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The 396-page, six-pound cookbook The Aviary, the cocktail lounge next door to Next, is another example of reinventing something that isn’t nearly as good as it could be. The concept is a restaurant for drinks—not because Achatz wants to turn booze into food (although he might do that) but because the highly organized kitchen system is probably a better way to make complicated things, such as artisanal cocktails, on demand. “I love The Violet Hour, love The Drawing Room,” says Kokonas, referring to two local bars that lead the hand-crafted-cocktail trend. “But you have bartenders, who are incredible artisans, having to handle 200 people. They have to cut their limes and make the drink and taste the drink and wash the shaker and wash the glasses—and it doesn’t work!”
The Aviary’s chefs, by contrast, aren’t even out on the floor of the bar but rather are cloistered behind a scrim, where each will focus on making only five or so of the menu’s complicated drinks. The goal is precision and speed, supported by an environment that doesn’t swing wildly from dead as a doornail to four deep at the bar. “The whole reason I know we’ll be full consistently is because we’re not packing people in,” says Kokonas. “Once people go there, they’re going to say, ‘Wow, this is a different, better experience.’” Located in the former Fulton Lounge space, which had a legal capacity of 299 people, The Aviary may indeed feel like a monastery by comparison, with its strict maximum seating for 72 and standing room for 14. The bar does not take reservations and, in the event of a waiting list, sends text messages to customers when tables open. Serving a couple dozen original cocktails, a few seasonal classics (a sidecar in the spring; a Jack Rose—we had to Google it—in the winter), and Alinea-like finger food, the lounge seems destined to become a play land for the geek drinker.
Achatz and Craig Schoettler, The Aviary’s 24-year-old executive chef and yet another baby-faced impresario, have paid special attention to the standing area so that the customers there don’t feel like second-class citizens. “We want the people sitting to be jealous of the people standing,” says Schoettler. Standees might be regaled with a “sod” course—food and drink presented on a section of actual grass. What this is meant to evoke is not entirely clear. Golfing? Attending Lollapalooza? Chores? On the other hand, who else in the history of drinking joints has given even a moment’s thought to the unlucky blokes who can’t get a seat?
Kokonas thinks all of the above is fairly “awesome”—but he loves to talk about the cookbook. In 2006, he and Martin Kastner, the Czech metalsmith who designs special serving pieces for Achatz and Kokonas’s restaurants, began researching cookbooks and were disheartened to discover that even some of the best were dominated by pages and pages of recipes with no pictures. They realized, by cracking apart the spines, how publishers were saving money: The large, beautiful color photographs were strategically placed so they could be printed together in sections, and there weren’t many of them. Curious to know the true cost of printing, Kokonas called around and found out that even the most lush cookbooks could be made, overseas, for as little as $3 each. “So when they offer you $200,000 for a book and they tell you, ‘Well, our production cost will far exceed your advance, so you’ll have to give it all back,’ it no longer looks like a deal,” he says.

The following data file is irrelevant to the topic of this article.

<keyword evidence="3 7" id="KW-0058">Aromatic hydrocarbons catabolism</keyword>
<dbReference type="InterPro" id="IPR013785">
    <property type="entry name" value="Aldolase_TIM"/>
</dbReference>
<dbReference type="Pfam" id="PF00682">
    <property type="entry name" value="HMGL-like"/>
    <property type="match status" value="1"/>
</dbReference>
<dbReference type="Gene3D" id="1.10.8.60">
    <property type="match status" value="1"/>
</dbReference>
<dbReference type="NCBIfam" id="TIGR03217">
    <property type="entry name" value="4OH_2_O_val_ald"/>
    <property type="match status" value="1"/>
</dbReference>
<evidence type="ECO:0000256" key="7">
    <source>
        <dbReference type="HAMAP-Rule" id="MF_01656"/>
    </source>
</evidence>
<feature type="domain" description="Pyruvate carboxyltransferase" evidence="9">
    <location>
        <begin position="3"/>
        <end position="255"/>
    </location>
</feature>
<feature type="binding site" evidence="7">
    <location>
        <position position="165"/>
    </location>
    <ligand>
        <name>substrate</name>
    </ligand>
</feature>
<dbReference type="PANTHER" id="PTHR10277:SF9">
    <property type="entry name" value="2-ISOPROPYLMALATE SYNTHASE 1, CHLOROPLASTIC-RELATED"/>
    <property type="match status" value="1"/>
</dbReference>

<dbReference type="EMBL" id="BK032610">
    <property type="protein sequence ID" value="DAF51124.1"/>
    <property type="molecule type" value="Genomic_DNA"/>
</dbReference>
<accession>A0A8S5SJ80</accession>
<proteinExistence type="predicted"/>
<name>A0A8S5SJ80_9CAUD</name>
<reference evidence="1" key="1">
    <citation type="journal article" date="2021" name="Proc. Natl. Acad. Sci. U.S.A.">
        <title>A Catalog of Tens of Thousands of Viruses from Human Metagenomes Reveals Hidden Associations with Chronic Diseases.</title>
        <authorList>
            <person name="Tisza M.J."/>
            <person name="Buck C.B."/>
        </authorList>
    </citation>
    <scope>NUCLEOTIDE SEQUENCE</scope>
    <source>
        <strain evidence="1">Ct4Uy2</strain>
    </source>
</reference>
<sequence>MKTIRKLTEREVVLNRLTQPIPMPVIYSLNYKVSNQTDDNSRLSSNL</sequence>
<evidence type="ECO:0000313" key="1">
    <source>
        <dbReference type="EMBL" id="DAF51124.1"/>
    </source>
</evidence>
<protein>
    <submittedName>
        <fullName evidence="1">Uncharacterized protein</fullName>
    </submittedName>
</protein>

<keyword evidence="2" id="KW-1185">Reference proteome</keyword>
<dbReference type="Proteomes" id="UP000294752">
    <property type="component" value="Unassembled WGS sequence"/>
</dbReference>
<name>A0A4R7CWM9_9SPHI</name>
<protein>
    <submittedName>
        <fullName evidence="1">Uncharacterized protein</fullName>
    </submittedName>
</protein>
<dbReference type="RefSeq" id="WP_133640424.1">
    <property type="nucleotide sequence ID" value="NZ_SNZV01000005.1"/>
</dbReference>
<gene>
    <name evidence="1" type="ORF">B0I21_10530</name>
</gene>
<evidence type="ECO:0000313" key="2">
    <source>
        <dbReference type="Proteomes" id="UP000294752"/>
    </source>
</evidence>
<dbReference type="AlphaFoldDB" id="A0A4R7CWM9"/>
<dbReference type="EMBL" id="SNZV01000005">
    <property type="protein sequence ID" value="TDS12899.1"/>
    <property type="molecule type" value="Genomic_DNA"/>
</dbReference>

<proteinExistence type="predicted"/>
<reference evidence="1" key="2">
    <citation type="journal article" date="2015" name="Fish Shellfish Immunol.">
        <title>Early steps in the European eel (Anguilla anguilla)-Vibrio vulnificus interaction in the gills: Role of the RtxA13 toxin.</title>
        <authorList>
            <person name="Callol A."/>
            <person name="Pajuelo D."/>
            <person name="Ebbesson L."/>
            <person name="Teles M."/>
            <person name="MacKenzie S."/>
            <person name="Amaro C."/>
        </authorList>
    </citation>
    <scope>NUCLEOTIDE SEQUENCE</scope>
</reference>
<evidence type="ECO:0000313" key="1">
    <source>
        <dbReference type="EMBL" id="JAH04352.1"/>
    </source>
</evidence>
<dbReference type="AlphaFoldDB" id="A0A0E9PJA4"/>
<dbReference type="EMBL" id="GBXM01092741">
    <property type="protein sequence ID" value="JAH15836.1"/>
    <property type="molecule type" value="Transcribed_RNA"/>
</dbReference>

So Achatz and Kokonas self-published Alinea—in the end, a 396-page, six-pound coffee-table crusher with full-color photography on nearly every page—and did it for just $9 a book, including the dust jacket and shipping. They have sold 65,000 copies, some at wholesale and some through Alinea’s website for $31.50. “I would compare it to Charlie Trotter’s big $50 cookbooks,” remarks Aaron Wehner, the publisher of Ten Speed Press, which managed Alinea’s production and distribution in an unusual deal for a cut of the wholesale gross. According to him, Achatz’s cookbook will soon surpass Trotter’s best-selling original, published, also by Ten Speed, in the mid-1990s. “I was told by two major cookbook publishers that there [was] no shot [we’d] sell more than 5,000 of these,” Kokonas recalls. “We sold 5,000 before we went to print.”
Perhaps even better than Achatz, Kokonas understands that the dining experience they’re peddling is a rarefied, high-end product—“Nobody has to eat this way,” he likes to say—and that restaurant ventures are fraught with risk. He is also fully aware that the business owes its mojo, a fragile commodity in any market, to the prolific genius of Achatz, who has emerged, postcancer, as an articulate and accessible celebrity chef; the chef is also extremely mindful of not allowing the food or the brand to devolve into gimmickry. And, although generally low-key and affable, Kokonas does have his moments of pugnacity. “Someone wrote on Facebook that they think it’s discriminatory that we’re not going to offer a vegetarian Paris 1906 menu, and I say, no, I’m not discriminating against anyone. Anyone can come to my restaurant; you just have to eat what we serve,” he says, noting that common food allergies are accommodated. “My default is always, like, I think what we’re going to do is going to be pretty extraordinary for the money. If you don’t want to come, don’t come. It’s not arrogant. It’s just what we do.”
Photograph: Blackbox StudiosBusiness